It is impossible to praise too highly the elegance, the fidelity, and the spirit of these translations; it would be difficult to say whether the original or the English version possesses most merit.

The volume is enriched also with a fac-simile of Petrarch's handwriting, singularly clear for the period at which he lived.

We close the volume with feelings of obligation to Signor Foscolo for the able and interesting manner in which he has communicated the particulars, hitherto unknown, of the life of his illustrious countryman.


THERE is no species of writing more favorable to the attempts of essayists in literary composition than short tales; and when they are even tolerably executed nothing is more agreeable to that numerous class of persons called light readers, for whom we profess unbounded respect. The flight is not too high either to tire a light wing, or to lose sight of the humble but real enjoyments which strew our lower earth. Sublimity is not looked for; but that good taste, ease, and elegance, which are created by education and society, supply nearly all that is requisite to ensure success in this sort of writing. The tales of Goldsmith are, perhaps, the most beautiful which have been written in English: the Vicar of Wakefield is a production sui generis,—there is no work in the language which possesses so irresistible a power over the sensibilities, and which excites with so infallible a charm the tears and the smiles of every description of readers. But it is in the tales of the elder Italian writers that may be seen what treasures this style contains, and of what it is susceptible. It would be foreign to our present purpose to do more than allude to these rich and, unhappily, rare productions; and we mention them now only because it seems to us that their authors discovered that of which our own are not yet convinced; that the first qualification for tale-writing is simplicity;and upon this alone they relied. Whatever other talent they possessed enhanced the merit of their productions; but without this difficult gift, this faculty which is natural and not acquired, they would not have gained the deathless reputation which now belongs to them. It is because Goldsmith possessed this in an eminent degree that he mates with them in fame, and that the Vicar of Wakefield is better than all the rest of his works put together. It is a study for all writers who would attempt a similar style.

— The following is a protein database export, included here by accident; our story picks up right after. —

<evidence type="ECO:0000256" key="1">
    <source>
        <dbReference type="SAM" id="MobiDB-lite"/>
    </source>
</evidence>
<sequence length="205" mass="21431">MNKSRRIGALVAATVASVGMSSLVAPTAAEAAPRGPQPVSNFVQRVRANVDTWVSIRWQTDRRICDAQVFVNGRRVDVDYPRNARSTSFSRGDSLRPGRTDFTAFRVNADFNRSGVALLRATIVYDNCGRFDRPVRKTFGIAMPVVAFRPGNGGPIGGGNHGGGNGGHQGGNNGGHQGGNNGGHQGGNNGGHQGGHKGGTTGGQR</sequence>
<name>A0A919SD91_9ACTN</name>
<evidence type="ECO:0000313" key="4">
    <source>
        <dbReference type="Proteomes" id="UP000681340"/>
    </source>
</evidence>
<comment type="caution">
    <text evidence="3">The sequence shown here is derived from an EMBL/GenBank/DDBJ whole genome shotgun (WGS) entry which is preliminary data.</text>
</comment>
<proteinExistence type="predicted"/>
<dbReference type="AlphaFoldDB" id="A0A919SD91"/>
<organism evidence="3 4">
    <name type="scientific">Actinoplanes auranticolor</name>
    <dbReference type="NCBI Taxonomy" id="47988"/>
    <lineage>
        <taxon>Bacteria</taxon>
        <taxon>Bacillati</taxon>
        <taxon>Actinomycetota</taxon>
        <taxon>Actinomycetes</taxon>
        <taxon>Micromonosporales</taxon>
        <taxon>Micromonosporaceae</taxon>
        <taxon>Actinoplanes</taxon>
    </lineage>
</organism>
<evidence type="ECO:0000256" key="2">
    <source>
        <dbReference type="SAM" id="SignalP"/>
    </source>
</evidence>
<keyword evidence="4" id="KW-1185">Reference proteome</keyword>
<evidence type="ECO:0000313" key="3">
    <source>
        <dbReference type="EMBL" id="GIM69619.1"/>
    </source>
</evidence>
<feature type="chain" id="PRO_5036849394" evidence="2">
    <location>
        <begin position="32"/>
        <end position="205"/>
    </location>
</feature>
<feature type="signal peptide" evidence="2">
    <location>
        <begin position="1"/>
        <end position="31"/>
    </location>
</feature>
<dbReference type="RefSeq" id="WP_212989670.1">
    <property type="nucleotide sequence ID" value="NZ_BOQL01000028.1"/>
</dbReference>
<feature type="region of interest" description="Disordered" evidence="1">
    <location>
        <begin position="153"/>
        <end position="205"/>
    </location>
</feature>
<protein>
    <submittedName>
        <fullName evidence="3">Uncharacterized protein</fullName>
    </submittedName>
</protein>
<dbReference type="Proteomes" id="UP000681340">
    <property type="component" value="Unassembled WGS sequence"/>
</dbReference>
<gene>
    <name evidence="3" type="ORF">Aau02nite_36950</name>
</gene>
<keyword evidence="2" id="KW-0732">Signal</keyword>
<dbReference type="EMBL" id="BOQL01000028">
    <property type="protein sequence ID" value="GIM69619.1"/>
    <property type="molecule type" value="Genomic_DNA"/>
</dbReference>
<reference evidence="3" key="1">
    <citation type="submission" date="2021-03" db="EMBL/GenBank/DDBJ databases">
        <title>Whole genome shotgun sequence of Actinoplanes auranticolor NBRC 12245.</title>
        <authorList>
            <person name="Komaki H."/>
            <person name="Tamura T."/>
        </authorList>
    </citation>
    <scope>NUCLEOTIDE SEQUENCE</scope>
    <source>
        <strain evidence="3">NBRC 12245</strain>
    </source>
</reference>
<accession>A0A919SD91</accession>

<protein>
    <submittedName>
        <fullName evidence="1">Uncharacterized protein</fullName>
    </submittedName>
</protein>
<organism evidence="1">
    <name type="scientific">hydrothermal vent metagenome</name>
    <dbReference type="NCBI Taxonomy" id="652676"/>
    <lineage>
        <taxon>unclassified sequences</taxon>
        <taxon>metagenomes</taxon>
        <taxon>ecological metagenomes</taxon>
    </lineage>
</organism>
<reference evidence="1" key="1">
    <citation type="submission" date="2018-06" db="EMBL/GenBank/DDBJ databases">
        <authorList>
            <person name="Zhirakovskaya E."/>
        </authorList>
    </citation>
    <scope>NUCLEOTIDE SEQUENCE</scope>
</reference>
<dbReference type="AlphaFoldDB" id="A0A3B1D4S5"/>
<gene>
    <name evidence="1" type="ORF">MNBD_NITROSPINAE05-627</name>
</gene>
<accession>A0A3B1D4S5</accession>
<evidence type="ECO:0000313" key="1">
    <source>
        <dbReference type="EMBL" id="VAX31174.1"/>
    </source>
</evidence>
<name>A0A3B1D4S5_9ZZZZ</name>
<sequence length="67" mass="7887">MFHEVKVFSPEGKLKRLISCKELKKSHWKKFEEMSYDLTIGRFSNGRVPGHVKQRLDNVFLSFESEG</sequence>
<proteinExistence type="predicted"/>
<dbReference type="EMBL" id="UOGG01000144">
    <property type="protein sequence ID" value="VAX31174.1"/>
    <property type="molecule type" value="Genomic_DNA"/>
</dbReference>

The author of the book before us seems to have all the other qualifications we have mentioned, in a very respectable degree; but he is deficient in simplicity. This weakens the effect of his labours; and although all his tales are pleasing, and some of them elegant, they do not make any strong impression upon the readers. It would be unfair to speak of them in terms of censure, but it would be difficult to praise them highly. He professes only to have endeavoured to make them amusing, and in this we must confess he has entirely succeeded. He possesses, however, powers of a higher rank, and he should exert them.

It is not enough for him to be second in such a class; and if it be worth his while to write such December Tales as he has now sent into the world, we look for some of a superior order from him.